Exploring hereditary ataxia and spasticity in the era of whole exome sequencing
25 October 2016
UAntwerpen - Campus Drie Eiken - Building Q - Promotiezaal - Universiteitsplein 1 - 2610 WILRIJK (route: UAntwerpen, Campus Drie Eiken
Prof P. De Jonghe & Prof J. Baets
NEW DATE - PhD defence Katrien Smets - Faculty of Medicine and Health Sciences
Hereditary cerebellar ataxias (HCAs) are a group of neurodegenerative disorders with highly variable phenotypes, characterized by imbalance, progressive gait and limb ataxia, dysarthria and eye disturbances. Autosomal dominant forms are also called spinocerebellar ataxias (SCAs). Hereditary spastic paraparesis (HSP) or spastic paraplegia (SPG) compromises a heterogeneous group of neurodegenerative disorders with spasticity in the lower limbs. Both diseases overlap genetically and clinically. Curative approaches are still lacking.
The general aim of the study is to improve our understanding of the genetic etiology in both disorders. For this purpose we searched for novel genes and strived to delineate the spectrum of HSP and SCA. With the results of the study we want to improve the diagnostic phase in clinical practice and aim to gain a better understanding of the pathways involved. This will be the basis for the development of new treatments.
Part 1 of the thesis, is performed in the pre-genomics era. We unraveled a partial deletion of AFG3L2 in two large Belgian SCA28 families by Linkage analysis and Multiplex Amplicon Quantification. Functional cell-based assays confirmed haploinsufficiency as the disease-causing mechanism.
In part 2, next generation sequencing technology, whole exome sequencing (WES) was introduced, along with a collaborative, web-based software tool, GEnomes Management application, to analyze large genomic datasets. This strategy improved and accelerated largely our genetic diagnosis. We discovered a new glycosphingolipid metabolism gene GBA2 in SPG46 families, this links SPG46 to Gaucher’s disease and its treatment options. Next we reported the first de novo KCND3 mutation, causing severe ion channel dysfunction, in a SCA19/22 patient with a severe and unique early-onset ataxia phenotype. We further demonstrated a neuropathological link between SPG11 and amyotrophic lateral sclerosis and showed existence of abnormal neuronal aggregations in SPG11 brain and spinal cord autopsy. Finally, a clinic-pathophysiologic overlap between SPG48 and lysosomal storage disorders is seen: AP5Z1 patients have parkinsonism on top of the ataxia and exhibit abnormal lysosomal multilamellar storage on skin fibroblasts.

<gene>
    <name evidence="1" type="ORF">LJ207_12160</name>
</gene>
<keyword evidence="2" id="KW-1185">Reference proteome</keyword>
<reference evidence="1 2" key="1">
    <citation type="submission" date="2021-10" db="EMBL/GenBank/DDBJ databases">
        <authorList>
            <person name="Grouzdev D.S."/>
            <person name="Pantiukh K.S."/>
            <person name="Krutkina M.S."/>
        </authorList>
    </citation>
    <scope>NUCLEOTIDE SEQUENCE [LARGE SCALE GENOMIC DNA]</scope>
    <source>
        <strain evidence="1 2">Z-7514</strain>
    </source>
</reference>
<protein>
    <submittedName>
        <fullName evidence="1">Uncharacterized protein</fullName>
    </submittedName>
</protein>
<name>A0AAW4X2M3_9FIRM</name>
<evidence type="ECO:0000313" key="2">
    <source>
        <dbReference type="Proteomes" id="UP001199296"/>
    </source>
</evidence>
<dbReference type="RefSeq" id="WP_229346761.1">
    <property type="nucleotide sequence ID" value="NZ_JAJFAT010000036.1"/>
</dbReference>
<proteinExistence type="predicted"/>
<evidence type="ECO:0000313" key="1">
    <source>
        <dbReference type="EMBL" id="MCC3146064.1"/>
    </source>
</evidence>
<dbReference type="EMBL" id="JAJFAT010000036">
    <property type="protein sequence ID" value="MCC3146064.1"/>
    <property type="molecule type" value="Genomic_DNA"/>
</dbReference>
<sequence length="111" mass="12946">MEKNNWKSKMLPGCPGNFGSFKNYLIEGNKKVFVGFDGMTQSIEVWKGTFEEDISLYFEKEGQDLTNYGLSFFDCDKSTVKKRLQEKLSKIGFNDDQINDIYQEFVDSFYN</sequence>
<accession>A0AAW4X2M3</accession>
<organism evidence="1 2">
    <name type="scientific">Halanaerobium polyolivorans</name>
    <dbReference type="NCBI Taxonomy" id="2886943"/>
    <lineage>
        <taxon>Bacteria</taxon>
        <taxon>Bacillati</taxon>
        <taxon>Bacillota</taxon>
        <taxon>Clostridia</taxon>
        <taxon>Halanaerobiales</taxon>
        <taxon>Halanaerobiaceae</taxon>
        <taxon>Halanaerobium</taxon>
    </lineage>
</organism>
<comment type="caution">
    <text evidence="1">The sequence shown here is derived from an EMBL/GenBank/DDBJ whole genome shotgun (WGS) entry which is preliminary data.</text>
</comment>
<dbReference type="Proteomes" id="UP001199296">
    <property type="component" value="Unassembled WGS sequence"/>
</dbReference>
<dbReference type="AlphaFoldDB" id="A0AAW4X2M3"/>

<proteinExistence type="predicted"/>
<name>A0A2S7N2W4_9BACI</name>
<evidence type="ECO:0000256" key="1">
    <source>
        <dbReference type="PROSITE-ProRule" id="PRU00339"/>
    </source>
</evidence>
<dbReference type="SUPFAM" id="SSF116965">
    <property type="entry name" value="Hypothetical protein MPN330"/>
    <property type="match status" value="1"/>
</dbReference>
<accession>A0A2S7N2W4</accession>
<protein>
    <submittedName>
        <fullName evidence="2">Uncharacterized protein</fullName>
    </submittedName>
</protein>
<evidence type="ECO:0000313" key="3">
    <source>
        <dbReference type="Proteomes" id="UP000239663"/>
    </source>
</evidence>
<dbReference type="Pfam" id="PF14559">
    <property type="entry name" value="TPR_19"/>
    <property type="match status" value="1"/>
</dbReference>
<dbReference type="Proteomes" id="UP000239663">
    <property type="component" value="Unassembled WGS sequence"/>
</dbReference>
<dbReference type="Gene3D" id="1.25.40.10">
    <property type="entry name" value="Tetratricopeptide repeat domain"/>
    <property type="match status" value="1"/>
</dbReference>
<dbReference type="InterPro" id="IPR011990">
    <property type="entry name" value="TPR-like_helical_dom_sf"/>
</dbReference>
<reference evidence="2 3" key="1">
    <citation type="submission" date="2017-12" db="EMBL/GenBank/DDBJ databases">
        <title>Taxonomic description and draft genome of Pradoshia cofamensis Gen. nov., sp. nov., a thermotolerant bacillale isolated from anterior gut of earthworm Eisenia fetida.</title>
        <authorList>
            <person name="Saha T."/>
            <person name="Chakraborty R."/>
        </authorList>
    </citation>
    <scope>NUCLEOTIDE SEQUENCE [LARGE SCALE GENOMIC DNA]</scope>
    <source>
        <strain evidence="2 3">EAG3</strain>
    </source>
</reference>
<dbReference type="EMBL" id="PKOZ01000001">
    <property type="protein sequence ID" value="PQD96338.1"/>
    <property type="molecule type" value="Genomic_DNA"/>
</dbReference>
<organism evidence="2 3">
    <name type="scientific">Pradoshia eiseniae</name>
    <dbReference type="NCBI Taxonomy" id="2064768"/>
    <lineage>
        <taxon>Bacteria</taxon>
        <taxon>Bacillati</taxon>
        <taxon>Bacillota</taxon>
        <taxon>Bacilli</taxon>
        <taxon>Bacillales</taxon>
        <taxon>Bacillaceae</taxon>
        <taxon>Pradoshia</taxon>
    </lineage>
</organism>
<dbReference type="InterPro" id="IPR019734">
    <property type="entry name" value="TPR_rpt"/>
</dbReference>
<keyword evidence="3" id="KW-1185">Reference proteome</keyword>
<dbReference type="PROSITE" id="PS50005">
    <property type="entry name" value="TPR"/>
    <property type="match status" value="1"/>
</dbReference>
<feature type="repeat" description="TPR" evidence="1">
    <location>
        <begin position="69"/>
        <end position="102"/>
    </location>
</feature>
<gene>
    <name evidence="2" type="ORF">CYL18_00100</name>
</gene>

With the explosion of new discoveries in HSP and SCA, by the use of WES, we understand now that the genetic and phenotypic spectrum of HSP and SCA is one broad continuum with other neurodegenerative diseases. In the light of these findings we have a door open to more genetic diagnoses and new treatments based on the shared physiopathology and biology itself.